Can I level with you? Most of you know that the masses in Haiti have created a path to live by each day, finding the courage to walk forward in the midst of challenges you and I rarely face. Trickle down aid from the estimated 10,000 NGOs (non- government organizations, including mission organizations) present in Haiti have had little impact in the midst of the crushing despair. Then along comes Hurricane Matthew, which seemed like another twisted fate imposed on a lovely, strong, energetic people that we love deeply.

Last month, Jeff, Danny, and I headed to Haiti meet with Jules and Lenord. We were not prepared for the devastation that we encountered.

In St. Martin, the small picturesque houses that we remembered lining the ocean side of the road were, for the most part, gone. In many cases, a cement pad was all that remained of homes that once were places of births, celebrations, laughter, and life. Lenord, a.k.a. “The Basket Man,” was right in his initial estimate that eight of every ten trees had been pulled out of the ground. Mango, coconut, avocado, and breadfruit trees were gone. So were the leaves that used to offer shade from the hot Caribbean sun.

As we traveled from home to home, families shared their own stories of the terror brought on by Matthew.

One old man spoke of his family running from his home after the tin roof started to lift off. In the chaos of 140-mile-per-hour winds, he became lost in the dark and sat in the pouring rain in a field, clutching his knees while his family searched for hours trying to find him. Still, with his garden lost and his home in ruins, he found the strength to keep moving into another day.

We encountered a young mother sitting on the side of the road in Plain Matin, pregnant with a child that was due any day now. She told of her grandmother running from her home to find safety while holding onto the hands of her two small children. In a gust of wind and debris, this woman’s four-year-old son was wrenched from Grandma’s grip and was blown into the ditch on the side of the road, filled with wreckage and raging water. He was swept away, never to be found. This young mother’s home was destroyed; she must now find a place to give birth to her child.

Goats and pigs, once used to pay school fees, were swept away. Trees and gardens vanished. Homes were leveled. Children and loved ones disappeared. There is no shade to protect the people from the hot sun and no roofs to protect them from the rainy season.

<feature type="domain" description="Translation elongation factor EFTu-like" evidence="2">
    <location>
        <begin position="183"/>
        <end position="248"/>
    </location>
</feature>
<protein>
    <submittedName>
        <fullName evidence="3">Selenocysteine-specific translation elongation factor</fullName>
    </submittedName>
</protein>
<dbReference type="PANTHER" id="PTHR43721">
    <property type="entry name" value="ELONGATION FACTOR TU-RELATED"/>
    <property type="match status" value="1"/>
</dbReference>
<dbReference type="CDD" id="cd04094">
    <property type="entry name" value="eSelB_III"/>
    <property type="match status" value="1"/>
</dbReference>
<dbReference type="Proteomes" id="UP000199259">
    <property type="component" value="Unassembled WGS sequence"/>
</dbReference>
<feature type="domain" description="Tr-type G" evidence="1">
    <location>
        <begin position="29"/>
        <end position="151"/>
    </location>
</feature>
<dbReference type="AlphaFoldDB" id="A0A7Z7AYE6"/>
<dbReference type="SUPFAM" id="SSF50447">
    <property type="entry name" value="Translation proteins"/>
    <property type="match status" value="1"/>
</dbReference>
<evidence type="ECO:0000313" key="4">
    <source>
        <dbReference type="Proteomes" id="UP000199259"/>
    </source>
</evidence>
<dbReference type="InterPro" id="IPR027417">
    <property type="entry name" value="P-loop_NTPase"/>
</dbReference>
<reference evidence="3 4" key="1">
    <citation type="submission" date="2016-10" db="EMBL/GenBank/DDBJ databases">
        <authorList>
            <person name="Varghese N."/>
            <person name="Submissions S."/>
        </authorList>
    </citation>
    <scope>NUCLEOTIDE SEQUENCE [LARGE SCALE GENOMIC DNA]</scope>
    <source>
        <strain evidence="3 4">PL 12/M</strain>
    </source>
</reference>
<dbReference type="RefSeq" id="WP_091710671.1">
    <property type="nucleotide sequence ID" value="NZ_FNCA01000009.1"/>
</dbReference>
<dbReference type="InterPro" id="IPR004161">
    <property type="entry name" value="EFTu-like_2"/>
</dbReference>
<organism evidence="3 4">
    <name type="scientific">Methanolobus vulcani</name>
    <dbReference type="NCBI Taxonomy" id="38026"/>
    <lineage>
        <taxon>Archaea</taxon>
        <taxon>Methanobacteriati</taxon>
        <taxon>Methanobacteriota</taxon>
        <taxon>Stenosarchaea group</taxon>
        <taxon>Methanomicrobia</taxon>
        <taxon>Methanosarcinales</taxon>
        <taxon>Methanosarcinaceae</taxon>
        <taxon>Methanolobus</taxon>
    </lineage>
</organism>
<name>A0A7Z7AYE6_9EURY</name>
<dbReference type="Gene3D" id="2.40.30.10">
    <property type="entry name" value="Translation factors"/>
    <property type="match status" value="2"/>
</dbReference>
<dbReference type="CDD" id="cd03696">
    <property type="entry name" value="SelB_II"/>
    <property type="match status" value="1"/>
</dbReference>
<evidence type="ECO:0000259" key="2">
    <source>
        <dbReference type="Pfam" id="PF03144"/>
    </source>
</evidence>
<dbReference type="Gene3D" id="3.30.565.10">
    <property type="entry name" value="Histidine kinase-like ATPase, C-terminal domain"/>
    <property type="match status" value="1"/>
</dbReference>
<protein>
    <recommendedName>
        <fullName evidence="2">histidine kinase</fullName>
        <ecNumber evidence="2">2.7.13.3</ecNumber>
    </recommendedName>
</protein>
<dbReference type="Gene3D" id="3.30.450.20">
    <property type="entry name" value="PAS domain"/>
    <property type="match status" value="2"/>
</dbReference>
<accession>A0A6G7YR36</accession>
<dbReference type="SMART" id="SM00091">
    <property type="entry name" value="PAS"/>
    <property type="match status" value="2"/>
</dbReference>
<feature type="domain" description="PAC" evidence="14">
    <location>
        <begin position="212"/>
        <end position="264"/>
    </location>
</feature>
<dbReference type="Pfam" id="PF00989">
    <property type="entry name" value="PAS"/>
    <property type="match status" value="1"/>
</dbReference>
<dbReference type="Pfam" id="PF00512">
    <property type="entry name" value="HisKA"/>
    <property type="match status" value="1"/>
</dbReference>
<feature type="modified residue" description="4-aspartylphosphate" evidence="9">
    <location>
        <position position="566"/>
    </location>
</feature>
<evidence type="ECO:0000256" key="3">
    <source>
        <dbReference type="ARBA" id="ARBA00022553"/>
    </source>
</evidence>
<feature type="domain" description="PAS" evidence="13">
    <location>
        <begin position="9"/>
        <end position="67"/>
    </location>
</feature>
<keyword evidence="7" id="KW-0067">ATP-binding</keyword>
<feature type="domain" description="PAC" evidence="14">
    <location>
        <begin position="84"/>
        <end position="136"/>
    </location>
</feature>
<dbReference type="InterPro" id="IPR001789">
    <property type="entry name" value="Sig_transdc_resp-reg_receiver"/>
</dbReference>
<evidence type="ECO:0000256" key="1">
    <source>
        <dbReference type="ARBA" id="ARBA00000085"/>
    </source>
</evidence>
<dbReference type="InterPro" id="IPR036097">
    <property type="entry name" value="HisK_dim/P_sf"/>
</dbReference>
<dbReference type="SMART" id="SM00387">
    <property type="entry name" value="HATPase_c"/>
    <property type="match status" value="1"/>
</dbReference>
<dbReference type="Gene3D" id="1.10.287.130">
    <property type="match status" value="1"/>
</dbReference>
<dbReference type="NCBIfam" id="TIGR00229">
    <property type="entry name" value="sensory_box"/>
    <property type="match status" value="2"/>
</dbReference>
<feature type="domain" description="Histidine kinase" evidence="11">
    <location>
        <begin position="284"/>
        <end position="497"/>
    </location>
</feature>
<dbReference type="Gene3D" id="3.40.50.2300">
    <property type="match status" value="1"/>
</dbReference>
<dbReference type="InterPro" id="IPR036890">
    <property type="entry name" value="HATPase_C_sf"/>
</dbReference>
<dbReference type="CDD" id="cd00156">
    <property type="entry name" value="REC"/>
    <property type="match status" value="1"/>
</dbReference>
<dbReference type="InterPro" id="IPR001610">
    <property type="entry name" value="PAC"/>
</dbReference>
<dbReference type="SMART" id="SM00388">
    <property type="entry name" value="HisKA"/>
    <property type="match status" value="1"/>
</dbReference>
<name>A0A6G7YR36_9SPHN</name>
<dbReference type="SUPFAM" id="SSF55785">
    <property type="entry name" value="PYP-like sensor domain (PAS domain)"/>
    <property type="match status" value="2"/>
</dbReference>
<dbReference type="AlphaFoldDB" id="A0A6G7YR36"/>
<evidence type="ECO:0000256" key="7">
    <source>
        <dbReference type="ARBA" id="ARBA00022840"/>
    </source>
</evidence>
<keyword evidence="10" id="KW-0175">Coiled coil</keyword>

Where do we begin?

Ironically, in the words recorded by a different Matthew, Jesus offers us direction which is found in the wake of love. He invites us to look for him those in places of despair. As it is written in Matthew 25:37-40,

Then the righteous will answer him, saying, “Lord, when did we see you hungry and feed you, or thirsty and give you drink?  And when did we see you a stranger and welcome you, or naked and clothe you? And when did we see you sick or in prison and visit you?”  And the King will answer them, “Truly, I say to you, as you did it to one of the least of these my brothers, you did it to me.”

Hurricane Matthew left despair. The Gospel of Matthew records the Master’s instructions for meeting others in places of despair.

As we continue to partner with our brothers and sisters in Haiti, let’s remember that we have an opportunity to respond to a Jesus who is without home, a Jesus who is with child while mourning the loss of another, a Jesus who is grateful to be found by his family in the flood—a Jesus who is waiting for you and me to demonstrate our love.

Please give generously towards the recovery of these three villages: Bassin Caiman, St. Martin and Plain Matin. We at Haiti H20 are working together with our partners—the church and community leaders who are present and doing the first steps of organization and planning needed to bring hope out of these opportunities. They face unimaginable daily challenges, and they remain resolute and determined to lend courage as they lead in the rebuilding of their communities.

During this season of Thanksgiving, we are especially thankful for all of you who have supported Haiti with your time, talents, financial gifts, and prayers.

Doug Bradbury